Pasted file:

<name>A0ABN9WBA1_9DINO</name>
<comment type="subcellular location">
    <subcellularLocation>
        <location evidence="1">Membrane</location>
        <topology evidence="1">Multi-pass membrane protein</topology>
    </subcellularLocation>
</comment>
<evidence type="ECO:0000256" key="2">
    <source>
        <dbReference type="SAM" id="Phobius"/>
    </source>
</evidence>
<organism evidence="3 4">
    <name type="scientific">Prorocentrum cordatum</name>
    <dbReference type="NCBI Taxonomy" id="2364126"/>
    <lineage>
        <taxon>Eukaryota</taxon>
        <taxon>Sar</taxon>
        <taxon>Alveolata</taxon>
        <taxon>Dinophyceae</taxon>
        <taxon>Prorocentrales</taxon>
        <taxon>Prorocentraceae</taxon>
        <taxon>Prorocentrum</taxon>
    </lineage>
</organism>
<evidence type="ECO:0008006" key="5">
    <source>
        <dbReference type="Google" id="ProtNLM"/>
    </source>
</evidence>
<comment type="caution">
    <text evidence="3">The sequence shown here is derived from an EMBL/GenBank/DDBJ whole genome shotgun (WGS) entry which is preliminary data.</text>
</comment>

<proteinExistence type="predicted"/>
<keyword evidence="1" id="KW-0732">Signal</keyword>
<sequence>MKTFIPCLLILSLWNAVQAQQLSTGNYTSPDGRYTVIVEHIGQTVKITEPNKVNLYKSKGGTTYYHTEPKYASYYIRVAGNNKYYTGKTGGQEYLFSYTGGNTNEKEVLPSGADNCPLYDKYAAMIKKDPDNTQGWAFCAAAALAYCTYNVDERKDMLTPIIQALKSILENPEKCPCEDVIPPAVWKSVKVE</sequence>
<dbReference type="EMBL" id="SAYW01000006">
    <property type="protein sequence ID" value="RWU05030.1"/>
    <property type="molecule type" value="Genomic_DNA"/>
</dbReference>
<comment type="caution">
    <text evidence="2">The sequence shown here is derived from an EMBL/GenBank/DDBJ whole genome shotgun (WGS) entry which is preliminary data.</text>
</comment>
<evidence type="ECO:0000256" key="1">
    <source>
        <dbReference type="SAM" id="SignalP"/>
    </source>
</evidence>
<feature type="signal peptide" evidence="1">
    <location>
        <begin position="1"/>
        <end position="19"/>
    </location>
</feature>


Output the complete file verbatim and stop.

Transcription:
<name>A0ABN9WBA1_9DINO</name>
<comment type="subcellular location">
    <subcellularLocation>
        <location evidence="1">Membrane</location>
        <topology evidence="1">Multi-pass membrane protein</topology>
    </subcellularLocation>
</comment>
<evidence type="ECO:0000256" key="2">
    <source>
        <dbReference type="SAM" id="Phobius"/>
    </source>
</evidence>
<organism evidence="3 4">
    <name type="scientific">Prorocentrum cordatum</name>
    <dbReference type="NCBI Taxonomy" id="2364126"/>
    <lineage>
        <taxon>Eukaryota</taxon>
        <taxon>Sar</taxon>
        <taxon>Alveolata</taxon>
        <taxon>Dinophyceae</taxon>
        <taxon>Prorocentrales</taxon>
        <taxon>Prorocentraceae</taxon>
        <taxon>Prorocentrum</taxon>
    </lineage>
</organism>
<evidence type="ECO:0008006" key="5">
    <source>
        <dbReference type="Google" id="ProtNLM"/>
    </source>
</evidence>
<comment type="caution">
    <text evidence="3">The sequence shown here is derived from an EMBL/GenBank/DDBJ whole genome shotgun (WGS) entry which is preliminary data.</text>
</comment>

<proteinExistence type="predicted"/>
<keyword evidence="1" id="KW-0732">Signal</keyword>
<sequence>MKTFIPCLLILSLWNAVQAQQLSTGNYTSPDGRYTVIVEHIGQTVKITEPNKVNLYKSKGGTTYYHTEPKYASYYIRVAGNNKYYTGKTGGQEYLFSYTGGNTNEKEVLPSGADNCPLYDKYAAMIKKDPDNTQGWAFCAAAALAYCTYNVDERKDMLTPIIQALKSILENPEKCPCEDVIPPAVWKSVKVE</sequence>
<dbReference type="EMBL" id="SAYW01000006">
    <property type="protein sequence ID" value="RWU05030.1"/>
    <property type="molecule type" value="Genomic_DNA"/>
</dbReference>
<comment type="caution">
    <text evidence="2">The sequence shown here is derived from an EMBL/GenBank/DDBJ whole genome shotgun (WGS) entry which is preliminary data.</text>
</comment>
<evidence type="ECO:0000256" key="1">
    <source>
        <dbReference type="SAM" id="SignalP"/>
    </source>
</evidence>
<feature type="signal peptide" evidence="1">
    <location>
        <begin position="1"/>
        <end position="19"/>
    </location>
</feature>